Read well-nigh my first contact lens experience….

After putting both contact lenses in, it was time to take them out then – and this is where everything had gone haywire the week before. I was slightly increasingly relaxed this second time around, once used to the sensation of pinioning an invisible disc of barely-there gel to my eyeball and moving it from side to side. This time I watched in the mirror as the lens moved to the side and I saw where the lens wrinkled – grabbing it with longish nails was tricky as you have to use the sides of your fingers (otherwise you’d scratch your eye, which is serious) but without five hundred or so attempts I finally managed it.

I unquestionably suspect that my eye just went “oh for fcuk’s sake” and expelled the lens itself considering it was so sick of the poking about, but we will never know for sure.

So, I got both lenses in and then I got both lenses out and then guess what I had to do? PUT THE BLOODY THINGS BACK IN AGAIN! And I was a hell of a lot quicker. I don’t think I did it in less than ten minutes per eye, considering I had to factor in zoetic time, kicking-the-wall-in-anger time and regular motivational talks from my tutor, but I did it. And I wore them for three hours and just well-nigh got used to the wayfarer feeling of them stuff right there, sitting on my ‘balls, so that was that.

Fast-forward a couple of months, though and I can’t say that contacts and I overly really saw eye to eye. (Sorry.) It wasn’t the faff of putting them in and taking them out, considering that gets faster, it was increasingly that they didn’t really solve my problem. Which was that I just wanted complete, seam-free, no visible-panty-line vision. I wanted to be worldly-wise to see, to do everything, but not have to urgently make that seeing happen.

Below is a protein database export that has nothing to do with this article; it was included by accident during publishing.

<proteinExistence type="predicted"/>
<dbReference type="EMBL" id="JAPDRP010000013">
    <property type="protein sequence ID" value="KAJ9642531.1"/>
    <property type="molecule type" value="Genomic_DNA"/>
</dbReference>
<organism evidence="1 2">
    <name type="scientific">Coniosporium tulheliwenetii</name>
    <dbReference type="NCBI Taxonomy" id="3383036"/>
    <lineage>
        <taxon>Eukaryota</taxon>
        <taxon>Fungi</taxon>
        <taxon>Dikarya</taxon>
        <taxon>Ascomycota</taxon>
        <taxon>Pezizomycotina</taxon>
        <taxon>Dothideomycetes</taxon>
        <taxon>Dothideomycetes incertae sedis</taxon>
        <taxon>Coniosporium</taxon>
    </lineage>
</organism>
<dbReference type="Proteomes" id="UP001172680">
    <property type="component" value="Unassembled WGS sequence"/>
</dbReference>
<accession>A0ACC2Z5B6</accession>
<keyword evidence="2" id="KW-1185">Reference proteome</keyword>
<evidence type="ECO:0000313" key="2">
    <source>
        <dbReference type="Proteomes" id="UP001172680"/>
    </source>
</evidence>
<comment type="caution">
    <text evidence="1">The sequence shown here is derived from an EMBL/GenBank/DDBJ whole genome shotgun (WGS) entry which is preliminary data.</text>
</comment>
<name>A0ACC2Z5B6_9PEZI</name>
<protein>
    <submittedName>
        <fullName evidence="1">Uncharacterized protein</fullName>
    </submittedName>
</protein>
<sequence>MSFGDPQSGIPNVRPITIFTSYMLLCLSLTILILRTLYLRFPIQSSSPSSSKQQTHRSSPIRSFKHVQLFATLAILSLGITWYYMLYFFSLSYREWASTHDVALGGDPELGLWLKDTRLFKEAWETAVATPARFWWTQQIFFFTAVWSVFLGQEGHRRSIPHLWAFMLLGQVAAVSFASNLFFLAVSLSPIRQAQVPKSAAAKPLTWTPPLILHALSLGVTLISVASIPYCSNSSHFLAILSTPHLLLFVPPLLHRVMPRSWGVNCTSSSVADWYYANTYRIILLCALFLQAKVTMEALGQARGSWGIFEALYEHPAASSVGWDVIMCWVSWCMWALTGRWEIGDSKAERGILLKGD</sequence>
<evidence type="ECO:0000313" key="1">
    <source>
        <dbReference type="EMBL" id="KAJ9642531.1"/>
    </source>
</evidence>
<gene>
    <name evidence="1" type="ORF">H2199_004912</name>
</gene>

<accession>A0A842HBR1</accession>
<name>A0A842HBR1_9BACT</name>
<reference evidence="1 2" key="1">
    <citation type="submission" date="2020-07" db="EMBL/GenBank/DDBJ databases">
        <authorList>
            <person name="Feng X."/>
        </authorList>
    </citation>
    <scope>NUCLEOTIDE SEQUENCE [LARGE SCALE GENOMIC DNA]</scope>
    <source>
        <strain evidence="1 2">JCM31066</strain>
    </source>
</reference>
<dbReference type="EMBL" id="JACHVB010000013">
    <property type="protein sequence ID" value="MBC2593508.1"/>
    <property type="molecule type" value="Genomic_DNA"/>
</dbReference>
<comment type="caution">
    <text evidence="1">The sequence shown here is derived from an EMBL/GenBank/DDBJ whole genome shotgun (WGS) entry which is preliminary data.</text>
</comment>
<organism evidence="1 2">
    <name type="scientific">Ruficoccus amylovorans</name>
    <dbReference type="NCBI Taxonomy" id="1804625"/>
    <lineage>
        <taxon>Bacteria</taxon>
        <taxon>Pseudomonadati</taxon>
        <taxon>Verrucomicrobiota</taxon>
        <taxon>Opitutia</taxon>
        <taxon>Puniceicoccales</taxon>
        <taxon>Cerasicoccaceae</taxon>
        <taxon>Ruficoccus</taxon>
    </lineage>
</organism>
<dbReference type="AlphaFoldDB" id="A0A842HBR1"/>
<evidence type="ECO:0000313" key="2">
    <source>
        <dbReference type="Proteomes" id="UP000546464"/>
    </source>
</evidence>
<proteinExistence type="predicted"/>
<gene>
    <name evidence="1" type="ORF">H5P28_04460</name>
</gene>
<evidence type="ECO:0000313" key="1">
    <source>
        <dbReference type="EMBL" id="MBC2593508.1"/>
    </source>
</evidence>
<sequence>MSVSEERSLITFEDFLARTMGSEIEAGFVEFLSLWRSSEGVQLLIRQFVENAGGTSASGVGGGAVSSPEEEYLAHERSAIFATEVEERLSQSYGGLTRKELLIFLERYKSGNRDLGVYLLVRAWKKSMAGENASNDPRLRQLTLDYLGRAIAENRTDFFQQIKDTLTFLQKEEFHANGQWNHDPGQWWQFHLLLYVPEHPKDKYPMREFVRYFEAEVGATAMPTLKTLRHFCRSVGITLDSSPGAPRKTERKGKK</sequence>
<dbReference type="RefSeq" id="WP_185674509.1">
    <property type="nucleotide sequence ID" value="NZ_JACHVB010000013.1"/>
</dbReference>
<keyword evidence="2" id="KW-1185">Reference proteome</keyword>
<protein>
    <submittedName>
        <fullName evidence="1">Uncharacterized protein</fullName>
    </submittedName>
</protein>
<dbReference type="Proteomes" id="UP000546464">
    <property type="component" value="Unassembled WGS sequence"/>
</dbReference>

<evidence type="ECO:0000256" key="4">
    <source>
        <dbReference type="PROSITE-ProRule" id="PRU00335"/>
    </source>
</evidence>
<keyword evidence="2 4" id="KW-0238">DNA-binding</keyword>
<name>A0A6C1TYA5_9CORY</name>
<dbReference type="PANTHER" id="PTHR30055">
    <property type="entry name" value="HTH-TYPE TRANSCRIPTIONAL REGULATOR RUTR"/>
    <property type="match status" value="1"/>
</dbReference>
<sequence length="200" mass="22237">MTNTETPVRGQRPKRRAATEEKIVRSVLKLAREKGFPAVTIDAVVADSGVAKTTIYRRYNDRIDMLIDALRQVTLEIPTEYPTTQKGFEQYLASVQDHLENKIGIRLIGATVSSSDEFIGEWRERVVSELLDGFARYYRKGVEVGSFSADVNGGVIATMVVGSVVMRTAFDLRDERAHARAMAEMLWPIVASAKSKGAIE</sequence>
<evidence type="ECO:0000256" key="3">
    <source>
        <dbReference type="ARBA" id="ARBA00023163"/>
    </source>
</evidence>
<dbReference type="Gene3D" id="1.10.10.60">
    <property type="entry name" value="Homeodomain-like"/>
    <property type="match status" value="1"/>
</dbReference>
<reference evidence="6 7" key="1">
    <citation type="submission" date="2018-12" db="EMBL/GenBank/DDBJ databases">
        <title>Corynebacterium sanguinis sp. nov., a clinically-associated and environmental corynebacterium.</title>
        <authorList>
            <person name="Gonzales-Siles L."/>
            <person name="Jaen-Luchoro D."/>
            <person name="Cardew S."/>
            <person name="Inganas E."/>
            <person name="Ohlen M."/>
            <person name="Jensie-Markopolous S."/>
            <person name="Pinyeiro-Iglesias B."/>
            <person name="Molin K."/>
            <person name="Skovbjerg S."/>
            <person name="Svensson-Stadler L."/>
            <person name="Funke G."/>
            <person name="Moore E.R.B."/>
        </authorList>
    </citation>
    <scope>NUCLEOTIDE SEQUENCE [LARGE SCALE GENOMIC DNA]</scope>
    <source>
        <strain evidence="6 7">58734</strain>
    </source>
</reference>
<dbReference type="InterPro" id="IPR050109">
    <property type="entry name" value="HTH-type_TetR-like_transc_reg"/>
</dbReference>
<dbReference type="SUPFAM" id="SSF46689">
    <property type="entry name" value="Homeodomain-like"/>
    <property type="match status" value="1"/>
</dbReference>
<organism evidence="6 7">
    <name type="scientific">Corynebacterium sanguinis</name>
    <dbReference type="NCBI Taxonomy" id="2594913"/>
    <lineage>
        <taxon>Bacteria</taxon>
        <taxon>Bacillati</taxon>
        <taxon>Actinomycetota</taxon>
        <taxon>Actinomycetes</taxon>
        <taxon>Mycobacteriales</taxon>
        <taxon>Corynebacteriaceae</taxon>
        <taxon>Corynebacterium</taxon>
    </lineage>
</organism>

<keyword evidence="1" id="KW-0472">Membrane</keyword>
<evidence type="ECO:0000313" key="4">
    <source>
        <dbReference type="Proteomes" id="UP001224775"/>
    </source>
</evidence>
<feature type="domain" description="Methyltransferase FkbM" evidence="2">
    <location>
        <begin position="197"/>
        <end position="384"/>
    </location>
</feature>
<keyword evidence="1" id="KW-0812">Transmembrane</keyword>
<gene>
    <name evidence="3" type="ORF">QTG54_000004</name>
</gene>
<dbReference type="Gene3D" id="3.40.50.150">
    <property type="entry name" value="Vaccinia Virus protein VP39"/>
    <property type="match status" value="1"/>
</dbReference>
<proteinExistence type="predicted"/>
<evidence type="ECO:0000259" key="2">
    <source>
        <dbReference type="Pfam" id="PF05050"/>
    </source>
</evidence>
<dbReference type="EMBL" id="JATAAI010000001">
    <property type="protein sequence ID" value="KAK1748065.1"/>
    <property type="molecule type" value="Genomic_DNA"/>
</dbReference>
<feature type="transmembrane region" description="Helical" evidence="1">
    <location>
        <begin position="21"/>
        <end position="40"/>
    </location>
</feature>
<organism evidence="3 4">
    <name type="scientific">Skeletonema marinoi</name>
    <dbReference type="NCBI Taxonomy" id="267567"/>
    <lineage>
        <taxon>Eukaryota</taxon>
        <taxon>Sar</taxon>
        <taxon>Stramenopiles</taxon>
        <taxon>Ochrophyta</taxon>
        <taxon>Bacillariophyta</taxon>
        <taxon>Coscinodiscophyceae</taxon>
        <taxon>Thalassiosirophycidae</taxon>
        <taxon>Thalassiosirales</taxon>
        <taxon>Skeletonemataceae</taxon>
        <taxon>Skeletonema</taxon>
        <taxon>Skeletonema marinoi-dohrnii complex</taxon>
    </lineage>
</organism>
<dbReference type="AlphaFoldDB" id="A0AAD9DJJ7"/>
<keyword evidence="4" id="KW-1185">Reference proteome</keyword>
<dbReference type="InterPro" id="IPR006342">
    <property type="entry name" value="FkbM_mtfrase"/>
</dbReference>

I didn’t want to have the on-off-again rigmarole of glasses, where I needed one pair for walking and flipside for driving and well-nigh three pairs stacked up for reading; but I moreover couldn’t be doing with contact lenses where I’d have to remember to take them out if I needed a power nap (surprisingly often) and where I couldn’t wear them to shower without exercising, but I needed to wear them to exercise…

It was just an widow complication. The lenses. And for that multiplicity there was a monthly forfeit that I found to be an irritation, for some reason, despite the fact that I have pissy uncontrived debits going out for Apple TV and internet storage and Google Workspace and Spotify and all sorts of other things. Holiday car glut insurance that I forgot to cancel, etc. I don’t know. They just weren’t for me.

But what was going to be for me? Well. Please hold caller, considering there’s a marathon of an eye post coming on up…

*it was an invasive something or other that needed to come out and I was too lazy to fetch the spade, so thought that limp the trunk and stomping on it with both feet would be an wondrous low-effort option. It wasn’t, I very – very – nearly lost an eye.